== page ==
It's just one word in one tweet, so it really shouldn't become the point, but those who follow me on Twitter know I have a thing for the language of art news sites, and their poetic idiocies of the market. This, however, just pissed me off.

    Clarification! @Sothebys staked its own money in the Giacometti but says different bidder won it. Repped by David Norman, not Ben Dollar.

    — Kelly Crow (@KellyCrowWSJ) November 5, 2014

    It is as pure a sign as you'll find of the pathology of current money-fixated art world that last night a half dozen media outlets filed hundreds of bid-by-bid tweets from an Impressionism auction, yet the "bizarre news" is that artists are literally trying to save lives by drawing attention to one of Europe's existential political crises.

    berlin_wall_Gedenktafel_Ebertstr.JPG

    I had never heard of the Center for Political Beauty before this morning. They are the artist collective whose mission is to engage "in the most innovative forms of political art: a type of art that hurts, provokes and rises in revolt in order to save human lives."

    They removed crosses commemorating some of the East Germans killed while trying to cross the Berlin Wall, and have reinstalled them on what they're calling the European Wall. The Center for Political Beauty has announced that they will cut down portions of the EU's border fence on November 9th, during the official ceremonies surrounding the 25th anniversary of the fall of the Berlin Wall.

    Berlin_Border_Political_Beauty.jpg
    ">politicalbeauty.de: Keine Benutzung der Bilder ohne vorherige Genehmigung!

    The photo above of a cross on a fence along the Bulgaria-Turkey border is circulating with the AFP wire service story that is the lone, primary source of English-language coverage of CPB's project. I'll never look at a Cy Twombly chalkboard painting the same way again.

    Berlin_Wall_Cross_Ingo_PoliticalBeauty.jpg

    The images and details that don't circulate, though, are more damning: At least 136 people died or were killed trying to escape across the Berlin Wall between 1961 and 1989. The UNHCR says over 2,500 Africans trying to reach Europe have drowned or gone missing this year alone. The CPB says the number of people who have died trying to enter the EU since 1989 stands at over 30,000.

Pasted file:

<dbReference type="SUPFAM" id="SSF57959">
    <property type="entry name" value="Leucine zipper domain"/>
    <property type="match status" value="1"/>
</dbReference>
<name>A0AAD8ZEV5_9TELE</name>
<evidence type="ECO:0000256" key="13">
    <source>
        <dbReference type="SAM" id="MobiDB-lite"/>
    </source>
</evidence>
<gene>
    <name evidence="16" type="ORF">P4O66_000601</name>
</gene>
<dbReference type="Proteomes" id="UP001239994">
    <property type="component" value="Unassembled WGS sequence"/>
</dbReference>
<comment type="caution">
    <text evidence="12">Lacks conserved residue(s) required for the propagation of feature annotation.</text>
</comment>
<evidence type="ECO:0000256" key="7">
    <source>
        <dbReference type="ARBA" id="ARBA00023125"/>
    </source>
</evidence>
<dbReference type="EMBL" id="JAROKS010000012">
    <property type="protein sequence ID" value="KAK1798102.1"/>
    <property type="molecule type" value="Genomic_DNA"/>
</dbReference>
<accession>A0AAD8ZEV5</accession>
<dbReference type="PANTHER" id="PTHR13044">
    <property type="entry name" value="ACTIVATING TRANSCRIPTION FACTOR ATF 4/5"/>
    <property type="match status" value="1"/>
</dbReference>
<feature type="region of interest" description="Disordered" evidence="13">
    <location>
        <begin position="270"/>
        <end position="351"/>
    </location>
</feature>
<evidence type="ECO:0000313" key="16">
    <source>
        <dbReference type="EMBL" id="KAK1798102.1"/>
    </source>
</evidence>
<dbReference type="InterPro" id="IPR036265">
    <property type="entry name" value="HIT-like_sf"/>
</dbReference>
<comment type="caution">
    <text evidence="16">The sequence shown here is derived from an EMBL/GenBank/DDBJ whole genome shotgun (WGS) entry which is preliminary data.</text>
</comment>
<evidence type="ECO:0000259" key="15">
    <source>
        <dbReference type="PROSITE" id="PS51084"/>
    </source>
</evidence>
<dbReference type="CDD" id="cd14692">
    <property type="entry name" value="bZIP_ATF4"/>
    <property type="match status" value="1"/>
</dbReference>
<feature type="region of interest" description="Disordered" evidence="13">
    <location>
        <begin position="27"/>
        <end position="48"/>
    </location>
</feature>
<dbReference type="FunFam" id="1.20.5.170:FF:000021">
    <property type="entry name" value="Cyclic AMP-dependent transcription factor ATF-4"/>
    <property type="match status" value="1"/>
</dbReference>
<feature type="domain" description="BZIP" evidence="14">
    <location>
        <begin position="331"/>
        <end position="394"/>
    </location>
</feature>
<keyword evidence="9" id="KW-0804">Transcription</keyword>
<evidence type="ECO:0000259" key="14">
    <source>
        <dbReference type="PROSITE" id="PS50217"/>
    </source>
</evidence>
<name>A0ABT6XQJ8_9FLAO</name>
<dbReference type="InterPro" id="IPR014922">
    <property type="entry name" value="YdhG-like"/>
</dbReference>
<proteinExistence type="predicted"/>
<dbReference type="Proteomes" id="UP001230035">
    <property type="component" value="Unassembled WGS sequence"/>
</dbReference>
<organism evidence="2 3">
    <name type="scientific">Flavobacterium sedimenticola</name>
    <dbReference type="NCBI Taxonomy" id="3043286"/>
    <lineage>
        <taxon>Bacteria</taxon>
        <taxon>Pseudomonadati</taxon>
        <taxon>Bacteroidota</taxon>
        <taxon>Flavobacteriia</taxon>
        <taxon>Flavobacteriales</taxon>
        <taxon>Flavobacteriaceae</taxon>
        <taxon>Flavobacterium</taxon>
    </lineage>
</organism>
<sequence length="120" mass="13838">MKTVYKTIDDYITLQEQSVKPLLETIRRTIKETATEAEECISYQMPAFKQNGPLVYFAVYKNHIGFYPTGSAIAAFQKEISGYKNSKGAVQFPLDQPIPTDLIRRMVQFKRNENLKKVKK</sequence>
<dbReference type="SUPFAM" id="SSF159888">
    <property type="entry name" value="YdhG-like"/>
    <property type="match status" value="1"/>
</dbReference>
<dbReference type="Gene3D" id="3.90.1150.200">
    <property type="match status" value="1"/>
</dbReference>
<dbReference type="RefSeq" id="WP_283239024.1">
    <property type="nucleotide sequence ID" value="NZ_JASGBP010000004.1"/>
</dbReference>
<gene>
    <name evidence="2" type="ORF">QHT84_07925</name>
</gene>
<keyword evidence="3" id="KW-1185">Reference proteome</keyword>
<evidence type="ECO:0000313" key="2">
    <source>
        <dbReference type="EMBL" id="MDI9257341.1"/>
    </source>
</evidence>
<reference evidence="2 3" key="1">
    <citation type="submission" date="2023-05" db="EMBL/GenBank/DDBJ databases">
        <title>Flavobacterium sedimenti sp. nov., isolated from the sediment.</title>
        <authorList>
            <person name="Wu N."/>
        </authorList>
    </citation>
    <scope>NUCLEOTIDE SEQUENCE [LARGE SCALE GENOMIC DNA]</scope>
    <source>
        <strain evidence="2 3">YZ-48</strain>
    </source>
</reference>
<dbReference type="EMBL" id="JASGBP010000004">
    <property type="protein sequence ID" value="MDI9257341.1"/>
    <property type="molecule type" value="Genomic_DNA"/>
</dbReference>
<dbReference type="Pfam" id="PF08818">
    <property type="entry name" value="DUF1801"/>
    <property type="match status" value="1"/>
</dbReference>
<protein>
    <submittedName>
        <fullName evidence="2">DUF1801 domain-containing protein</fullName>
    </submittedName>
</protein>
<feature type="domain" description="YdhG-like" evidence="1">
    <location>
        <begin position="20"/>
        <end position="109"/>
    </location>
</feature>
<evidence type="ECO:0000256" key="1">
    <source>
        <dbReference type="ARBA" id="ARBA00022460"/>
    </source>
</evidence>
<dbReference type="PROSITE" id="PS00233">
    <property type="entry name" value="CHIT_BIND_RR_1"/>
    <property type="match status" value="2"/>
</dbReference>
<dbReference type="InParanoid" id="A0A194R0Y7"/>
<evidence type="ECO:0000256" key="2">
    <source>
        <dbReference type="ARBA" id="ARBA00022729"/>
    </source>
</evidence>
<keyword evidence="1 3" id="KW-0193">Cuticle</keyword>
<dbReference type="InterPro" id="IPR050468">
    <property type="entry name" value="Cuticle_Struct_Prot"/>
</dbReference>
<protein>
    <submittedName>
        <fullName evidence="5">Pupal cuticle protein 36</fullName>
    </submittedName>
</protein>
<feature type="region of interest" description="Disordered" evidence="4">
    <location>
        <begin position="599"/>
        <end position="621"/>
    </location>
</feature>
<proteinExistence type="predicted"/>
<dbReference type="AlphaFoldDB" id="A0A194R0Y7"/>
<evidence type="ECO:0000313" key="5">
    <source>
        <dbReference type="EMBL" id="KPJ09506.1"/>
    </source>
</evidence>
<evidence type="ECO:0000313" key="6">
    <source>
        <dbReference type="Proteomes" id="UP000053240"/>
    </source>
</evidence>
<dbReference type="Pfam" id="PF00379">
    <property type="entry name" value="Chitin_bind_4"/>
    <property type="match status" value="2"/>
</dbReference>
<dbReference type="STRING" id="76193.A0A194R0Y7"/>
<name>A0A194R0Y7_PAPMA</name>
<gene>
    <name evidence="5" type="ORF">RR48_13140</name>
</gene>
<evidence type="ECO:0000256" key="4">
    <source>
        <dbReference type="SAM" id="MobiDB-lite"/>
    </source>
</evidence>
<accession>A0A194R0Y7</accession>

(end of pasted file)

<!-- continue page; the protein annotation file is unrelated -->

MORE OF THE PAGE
african_asylum_boat_massimo_sestini_sm.jpg

    Here is a photo by Massimo Sestini of a boatful of African and Syrian asylum seekers who were intercepted by the Italian navy last June. This situation is anything else--an outrage, a humanitarian crisis, a "rendering void of the legacy of the Holocaust," as the CPB puts it, but it is not bizarre.

    And artnet should be shamed for their tendentious attempts to mock and marginalize artists pursuing something beyond the callow complacencies of the market.

    UPDATE: I'm still not satisfied with this yet, or how or why it bothers me, but I'm reading Thierry du Duve's "Art in the Face of Radical Evil" [October, Summer 2008, pdf], about MoMA acquiring and showing photos of Khmer Rouge execution victims from Tuol Sleng, and about whether they're "art," and what are the implications if they are:

    Sobriety in exhibition design, noncommittal wall texts, and clever avoidance of the word "art" in press releases won't succeed in hiding the fact that our aesthetic interest in photography is shot through with feelings, emotions, and projections of sympathy or antipathy that address the people in the photos beyond the photos themselves. I am convinced that something of that emotional response to the properly human ordeal of the subjects in the Tuol Sleng photos had a say in MoMA's decision to acquire them. To suppose otherwise would be to lend the acquisition committee undeserved cynicism.

    This feels like it's inching closer.

  • Permalink for 'Inspiration For My Quiet Place Everywhere: 1965 Kaiser Jeep Fleetvan'

    Inspiration For My Quiet Place Everywhere: 1965 Kaiser Jeep Fleetvan